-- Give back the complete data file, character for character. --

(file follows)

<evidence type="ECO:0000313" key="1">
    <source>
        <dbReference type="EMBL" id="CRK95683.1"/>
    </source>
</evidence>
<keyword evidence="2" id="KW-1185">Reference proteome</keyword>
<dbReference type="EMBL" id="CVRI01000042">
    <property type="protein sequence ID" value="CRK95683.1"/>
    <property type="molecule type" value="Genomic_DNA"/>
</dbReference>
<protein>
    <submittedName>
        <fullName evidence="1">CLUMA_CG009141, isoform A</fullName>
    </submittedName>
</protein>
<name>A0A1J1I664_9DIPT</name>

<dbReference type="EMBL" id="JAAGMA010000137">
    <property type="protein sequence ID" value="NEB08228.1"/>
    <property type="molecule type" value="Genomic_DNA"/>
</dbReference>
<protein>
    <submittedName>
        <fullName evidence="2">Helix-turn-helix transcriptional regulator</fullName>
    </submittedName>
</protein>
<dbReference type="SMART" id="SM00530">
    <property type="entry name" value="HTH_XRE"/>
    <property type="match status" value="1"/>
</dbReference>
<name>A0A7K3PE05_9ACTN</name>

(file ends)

<evidence type="ECO:0000313" key="1">
    <source>
        <dbReference type="EMBL" id="CRK95683.1"/>
    </source>
</evidence>
<keyword evidence="2" id="KW-1185">Reference proteome</keyword>
<dbReference type="EMBL" id="CVRI01000042">
    <property type="protein sequence ID" value="CRK95683.1"/>
    <property type="molecule type" value="Genomic_DNA"/>
</dbReference>
<protein>
    <submittedName>
        <fullName evidence="1">CLUMA_CG009141, isoform A</fullName>
    </submittedName>
</protein>
<name>A0A1J1I664_9DIPT</name>

<dbReference type="EMBL" id="JAAGMA010000137">
    <property type="protein sequence ID" value="NEB08228.1"/>
    <property type="molecule type" value="Genomic_DNA"/>
</dbReference>
<protein>
    <submittedName>
        <fullName evidence="2">Helix-turn-helix transcriptional regulator</fullName>
    </submittedName>
</protein>
<dbReference type="SMART" id="SM00530">
    <property type="entry name" value="HTH_XRE"/>
    <property type="match status" value="1"/>
</dbReference>
<name>A0A7K3PE05_9ACTN</name>